Can do-it-yourself plumbing repairs really cost you extra money? If you’re on a tight budget, you may be searching for ways to cut costs when an unexpected plumbing problem creeps up. Before you pour over how-to’s or spend the weekend watching home reno YouTube clips, take a look at the top ways DIY plumbing repairs cost homeowners money and what you might save with a pro service.
1. Wasted Time
According to the U.S. Bureau of Labor Statistics (BLS), plumbers typically complete a trade or vocational school program and a four- to five-year (or 2,000-hour) apprenticeship. The combined years of classroom and hands-on training provide plumbers with the knowledge, skills, and experience necessary to navigate complex systems, find problems, and repair everything from burst pipes to clogged drains.
Given the number of years of training required to work as a professional plumber, it doesn’t seem realistic that someone could gain the same level of knowledge after reading a few how-to’s or watching a couple hours of video tutorials.
Provided you don’t already have several years of plumbing experience in your educational or employment past, it isn’t likely that you will gain the skills necessary to accurately inspect and fix your home’s system right now. This means the time you spend reading and watching DIY tutorials is money you’re losing in potential lost wages — especially if you need to take time off from work to learn about or try the DIY repairs.
2. Incorrect or Substandard Work
Not only will you lose time and money reading and watching DIY tutorials, misinformation or poorly worded guides could lead you to make substandard repairs. Without the years of knowledge and hands-on experience a plumber has, you may not fully understand complex how-to’s. Even if you do feel like you’ve grasped the material, other issues could arise during the DIY repair process. This can result in partial fixes or the wrong types of repairs.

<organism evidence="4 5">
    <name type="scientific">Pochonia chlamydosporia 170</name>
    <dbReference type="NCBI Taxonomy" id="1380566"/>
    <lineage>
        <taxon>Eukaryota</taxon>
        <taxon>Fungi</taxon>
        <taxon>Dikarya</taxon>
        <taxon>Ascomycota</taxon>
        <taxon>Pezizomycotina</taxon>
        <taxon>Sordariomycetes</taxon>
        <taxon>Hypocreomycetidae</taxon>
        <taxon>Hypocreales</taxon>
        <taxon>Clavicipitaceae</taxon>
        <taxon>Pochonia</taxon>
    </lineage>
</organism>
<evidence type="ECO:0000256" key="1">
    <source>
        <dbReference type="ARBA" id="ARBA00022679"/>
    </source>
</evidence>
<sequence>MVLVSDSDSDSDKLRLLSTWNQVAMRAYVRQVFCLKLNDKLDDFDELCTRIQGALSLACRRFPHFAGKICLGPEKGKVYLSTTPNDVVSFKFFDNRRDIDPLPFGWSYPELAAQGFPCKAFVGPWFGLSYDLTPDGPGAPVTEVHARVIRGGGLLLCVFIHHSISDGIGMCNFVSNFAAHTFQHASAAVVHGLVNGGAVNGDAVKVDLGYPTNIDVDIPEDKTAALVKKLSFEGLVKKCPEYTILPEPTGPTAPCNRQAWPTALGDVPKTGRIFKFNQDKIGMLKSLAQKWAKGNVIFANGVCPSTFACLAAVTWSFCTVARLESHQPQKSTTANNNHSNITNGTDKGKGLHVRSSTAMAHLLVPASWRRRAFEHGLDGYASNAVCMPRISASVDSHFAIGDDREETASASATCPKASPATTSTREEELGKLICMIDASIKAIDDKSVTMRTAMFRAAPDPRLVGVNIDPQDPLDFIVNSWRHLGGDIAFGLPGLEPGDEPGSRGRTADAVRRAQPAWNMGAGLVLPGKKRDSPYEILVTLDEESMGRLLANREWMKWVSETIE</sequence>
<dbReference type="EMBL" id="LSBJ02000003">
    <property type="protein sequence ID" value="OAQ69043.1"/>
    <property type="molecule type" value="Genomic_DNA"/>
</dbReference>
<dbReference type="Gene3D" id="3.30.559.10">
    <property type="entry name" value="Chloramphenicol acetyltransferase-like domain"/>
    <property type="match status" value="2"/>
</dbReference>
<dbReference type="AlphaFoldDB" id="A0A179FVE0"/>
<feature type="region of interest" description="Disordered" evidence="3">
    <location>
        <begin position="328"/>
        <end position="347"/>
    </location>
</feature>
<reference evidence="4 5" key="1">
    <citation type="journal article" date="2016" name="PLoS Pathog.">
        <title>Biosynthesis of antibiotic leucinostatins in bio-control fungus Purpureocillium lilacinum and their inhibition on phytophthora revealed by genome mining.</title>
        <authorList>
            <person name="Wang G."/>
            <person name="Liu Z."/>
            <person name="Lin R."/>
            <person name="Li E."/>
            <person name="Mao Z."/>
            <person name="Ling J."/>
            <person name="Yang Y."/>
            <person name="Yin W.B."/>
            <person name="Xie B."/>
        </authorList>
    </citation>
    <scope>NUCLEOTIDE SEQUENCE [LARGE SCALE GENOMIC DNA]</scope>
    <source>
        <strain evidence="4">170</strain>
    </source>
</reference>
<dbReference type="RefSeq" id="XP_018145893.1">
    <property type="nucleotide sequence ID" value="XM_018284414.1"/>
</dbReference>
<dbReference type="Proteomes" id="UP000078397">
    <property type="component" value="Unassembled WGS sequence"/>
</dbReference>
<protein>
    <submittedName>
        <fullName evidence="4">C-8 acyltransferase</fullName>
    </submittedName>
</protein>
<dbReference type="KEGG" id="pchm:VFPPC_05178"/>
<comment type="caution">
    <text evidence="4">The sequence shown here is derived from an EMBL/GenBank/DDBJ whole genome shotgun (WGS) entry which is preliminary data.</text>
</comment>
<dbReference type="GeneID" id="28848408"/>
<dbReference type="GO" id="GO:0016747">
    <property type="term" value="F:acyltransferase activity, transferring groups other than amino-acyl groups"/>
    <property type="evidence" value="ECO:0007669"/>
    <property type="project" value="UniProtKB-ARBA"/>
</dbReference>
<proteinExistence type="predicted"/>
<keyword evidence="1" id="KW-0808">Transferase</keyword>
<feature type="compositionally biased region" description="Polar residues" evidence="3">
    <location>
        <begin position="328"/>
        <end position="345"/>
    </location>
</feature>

Failure to correctly diagnose and repair any part of your home’s plumbing system could lead to additional problems or premature breakdowns. The extra issues an improper DIY fix creates could cause serious home damage, such as flooding or sewage contamination. Along with paying extra (on top of the money you’ve already spent on a DIY fix) for a professional repair, you may also have water, mold, or other damage restoration expenses.
Beyond damage to the structure of your house or the plumbing system itself, flooding, backups, and other DIY-related disasters could ruin your flooring, furniture, or other home items. Add on the price tag of a new couch, carpet, appliances, or anything else sewage-field water contacts, and your cost-saving do-it-yourself job could break your home improvement budget.
If a DIY-related issue happens after hours (on a weekend or at night), you may need to pay more for an emergency or 24/7 plumbing service. When you call a professional plumber to begin with, you’ll still need to pay for a weekday, daytime service, but the charge isn’t likely to include an extra emergency fee.
3. Invalidated Warranty
Do you have plumbing fixtures or appliances (such as a hot water heater) that are still under a manufacturer’s warranty? Do you have a home warranty? DIY repairs may invalidate either of these warranty types. Before you try to cut costs with a seemingly budget-friendly do-it-yourself job, review your manufacturer’s and home warranties for restrictions.
It’s possible the warranty will require you to use an approved service contractor or specifically note that non-professional (DIY) repairs void the agreement. A voided warranty won’t pay for costs or partial costs of repairs or replacement parts.
Who should repair your home’s drain backup, leak, or other plumbing problem? Contact Spartan Plumbing Inc. for more information.